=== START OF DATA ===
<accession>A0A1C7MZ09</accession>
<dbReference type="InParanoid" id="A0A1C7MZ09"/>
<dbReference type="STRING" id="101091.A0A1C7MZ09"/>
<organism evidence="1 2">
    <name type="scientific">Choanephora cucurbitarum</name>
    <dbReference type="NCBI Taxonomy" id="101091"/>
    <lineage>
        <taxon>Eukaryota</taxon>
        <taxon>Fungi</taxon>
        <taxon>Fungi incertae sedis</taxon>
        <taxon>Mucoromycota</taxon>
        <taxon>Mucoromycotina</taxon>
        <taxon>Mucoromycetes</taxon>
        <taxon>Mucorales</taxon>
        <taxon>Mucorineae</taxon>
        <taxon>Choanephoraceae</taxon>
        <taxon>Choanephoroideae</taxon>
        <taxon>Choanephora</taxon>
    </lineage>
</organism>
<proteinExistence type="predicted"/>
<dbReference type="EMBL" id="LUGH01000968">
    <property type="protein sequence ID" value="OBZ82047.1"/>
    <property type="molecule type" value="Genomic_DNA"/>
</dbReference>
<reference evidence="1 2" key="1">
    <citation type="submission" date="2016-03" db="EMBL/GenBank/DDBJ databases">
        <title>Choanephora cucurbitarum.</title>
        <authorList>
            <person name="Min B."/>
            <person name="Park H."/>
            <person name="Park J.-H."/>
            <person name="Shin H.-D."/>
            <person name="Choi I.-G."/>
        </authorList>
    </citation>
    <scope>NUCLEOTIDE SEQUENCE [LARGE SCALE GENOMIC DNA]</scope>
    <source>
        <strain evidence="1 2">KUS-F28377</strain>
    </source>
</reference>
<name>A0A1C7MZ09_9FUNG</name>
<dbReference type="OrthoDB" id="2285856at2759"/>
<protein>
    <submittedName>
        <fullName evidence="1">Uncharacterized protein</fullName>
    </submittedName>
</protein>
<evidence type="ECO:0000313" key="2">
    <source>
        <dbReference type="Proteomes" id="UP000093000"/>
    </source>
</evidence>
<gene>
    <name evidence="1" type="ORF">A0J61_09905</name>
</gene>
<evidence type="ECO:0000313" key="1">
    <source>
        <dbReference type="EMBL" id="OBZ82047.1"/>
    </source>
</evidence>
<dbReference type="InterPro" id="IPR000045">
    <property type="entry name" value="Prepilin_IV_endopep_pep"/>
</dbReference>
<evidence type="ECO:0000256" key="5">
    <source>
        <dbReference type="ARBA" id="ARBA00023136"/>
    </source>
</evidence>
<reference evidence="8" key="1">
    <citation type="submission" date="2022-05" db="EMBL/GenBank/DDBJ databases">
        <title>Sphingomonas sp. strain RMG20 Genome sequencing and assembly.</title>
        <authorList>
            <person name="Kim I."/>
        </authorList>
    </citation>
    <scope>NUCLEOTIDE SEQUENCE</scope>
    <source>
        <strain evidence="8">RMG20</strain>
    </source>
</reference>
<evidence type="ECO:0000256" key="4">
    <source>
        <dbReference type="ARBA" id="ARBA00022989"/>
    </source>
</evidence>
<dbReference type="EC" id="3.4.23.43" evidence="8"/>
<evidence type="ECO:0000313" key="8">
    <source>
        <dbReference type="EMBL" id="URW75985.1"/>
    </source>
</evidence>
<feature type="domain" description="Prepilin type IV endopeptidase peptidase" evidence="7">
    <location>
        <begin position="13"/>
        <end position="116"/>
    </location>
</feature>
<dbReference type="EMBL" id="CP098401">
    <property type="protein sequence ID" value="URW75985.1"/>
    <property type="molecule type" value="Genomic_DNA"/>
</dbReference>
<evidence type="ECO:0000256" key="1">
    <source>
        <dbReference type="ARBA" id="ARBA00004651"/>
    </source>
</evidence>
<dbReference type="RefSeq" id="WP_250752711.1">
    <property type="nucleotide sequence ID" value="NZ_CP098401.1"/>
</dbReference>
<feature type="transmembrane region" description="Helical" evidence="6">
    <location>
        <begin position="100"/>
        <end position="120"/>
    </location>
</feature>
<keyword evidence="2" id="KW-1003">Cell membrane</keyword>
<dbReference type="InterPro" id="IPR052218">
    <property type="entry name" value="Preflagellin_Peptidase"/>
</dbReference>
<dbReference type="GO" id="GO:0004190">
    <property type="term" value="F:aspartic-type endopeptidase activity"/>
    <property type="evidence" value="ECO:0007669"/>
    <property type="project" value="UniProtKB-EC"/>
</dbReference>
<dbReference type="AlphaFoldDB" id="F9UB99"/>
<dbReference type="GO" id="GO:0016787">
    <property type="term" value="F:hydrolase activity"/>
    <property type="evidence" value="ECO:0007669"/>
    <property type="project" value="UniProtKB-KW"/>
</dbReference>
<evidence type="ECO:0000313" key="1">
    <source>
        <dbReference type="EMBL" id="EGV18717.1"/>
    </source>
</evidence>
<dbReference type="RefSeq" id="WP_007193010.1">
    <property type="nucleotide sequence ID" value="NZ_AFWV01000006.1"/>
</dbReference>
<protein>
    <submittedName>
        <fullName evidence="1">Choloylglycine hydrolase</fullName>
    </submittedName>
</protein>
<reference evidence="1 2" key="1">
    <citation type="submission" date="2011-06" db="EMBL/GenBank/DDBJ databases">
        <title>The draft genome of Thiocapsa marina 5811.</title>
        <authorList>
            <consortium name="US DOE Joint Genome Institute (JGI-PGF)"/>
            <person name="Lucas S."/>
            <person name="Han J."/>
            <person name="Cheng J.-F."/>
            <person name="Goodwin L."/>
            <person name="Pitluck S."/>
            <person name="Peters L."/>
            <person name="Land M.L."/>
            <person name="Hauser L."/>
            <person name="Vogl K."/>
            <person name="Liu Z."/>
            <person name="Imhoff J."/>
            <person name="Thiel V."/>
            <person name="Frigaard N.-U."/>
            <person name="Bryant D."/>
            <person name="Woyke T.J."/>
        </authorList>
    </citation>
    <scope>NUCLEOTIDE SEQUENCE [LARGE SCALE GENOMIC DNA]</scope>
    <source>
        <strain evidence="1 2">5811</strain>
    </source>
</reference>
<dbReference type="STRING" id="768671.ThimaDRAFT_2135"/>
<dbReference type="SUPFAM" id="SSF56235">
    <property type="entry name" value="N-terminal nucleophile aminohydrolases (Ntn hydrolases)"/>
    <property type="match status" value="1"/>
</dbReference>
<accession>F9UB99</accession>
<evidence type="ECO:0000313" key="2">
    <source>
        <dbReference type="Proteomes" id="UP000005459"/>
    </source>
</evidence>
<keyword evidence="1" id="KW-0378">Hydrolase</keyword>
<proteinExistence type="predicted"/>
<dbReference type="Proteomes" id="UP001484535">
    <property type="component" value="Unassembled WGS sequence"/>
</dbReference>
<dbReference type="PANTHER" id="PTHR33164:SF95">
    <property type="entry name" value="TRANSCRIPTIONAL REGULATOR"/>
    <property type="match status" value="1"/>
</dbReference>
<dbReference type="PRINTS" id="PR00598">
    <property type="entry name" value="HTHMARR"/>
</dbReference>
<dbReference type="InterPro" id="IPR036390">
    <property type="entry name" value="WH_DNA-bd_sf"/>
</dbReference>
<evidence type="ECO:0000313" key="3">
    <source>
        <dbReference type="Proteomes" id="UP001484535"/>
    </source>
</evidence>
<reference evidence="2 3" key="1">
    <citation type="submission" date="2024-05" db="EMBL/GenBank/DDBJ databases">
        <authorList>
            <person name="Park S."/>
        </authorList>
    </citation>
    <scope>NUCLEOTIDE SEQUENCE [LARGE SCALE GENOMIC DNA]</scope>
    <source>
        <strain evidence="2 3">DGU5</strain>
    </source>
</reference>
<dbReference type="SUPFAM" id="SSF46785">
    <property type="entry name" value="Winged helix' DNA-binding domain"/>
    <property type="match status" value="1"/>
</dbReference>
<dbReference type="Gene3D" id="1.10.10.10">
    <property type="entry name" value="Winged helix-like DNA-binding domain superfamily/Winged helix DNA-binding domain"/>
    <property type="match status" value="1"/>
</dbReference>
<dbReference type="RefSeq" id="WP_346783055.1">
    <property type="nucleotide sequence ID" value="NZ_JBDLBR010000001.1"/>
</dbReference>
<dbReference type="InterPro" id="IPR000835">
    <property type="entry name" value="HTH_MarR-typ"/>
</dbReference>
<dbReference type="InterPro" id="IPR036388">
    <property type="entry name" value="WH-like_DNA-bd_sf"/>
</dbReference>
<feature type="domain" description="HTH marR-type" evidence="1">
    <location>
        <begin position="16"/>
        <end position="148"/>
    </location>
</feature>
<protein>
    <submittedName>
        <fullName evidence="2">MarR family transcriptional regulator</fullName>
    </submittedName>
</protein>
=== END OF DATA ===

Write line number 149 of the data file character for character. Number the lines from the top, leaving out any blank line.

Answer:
            <consortium name="US DOE Joint Genome Institute (JGI-PGF)"/>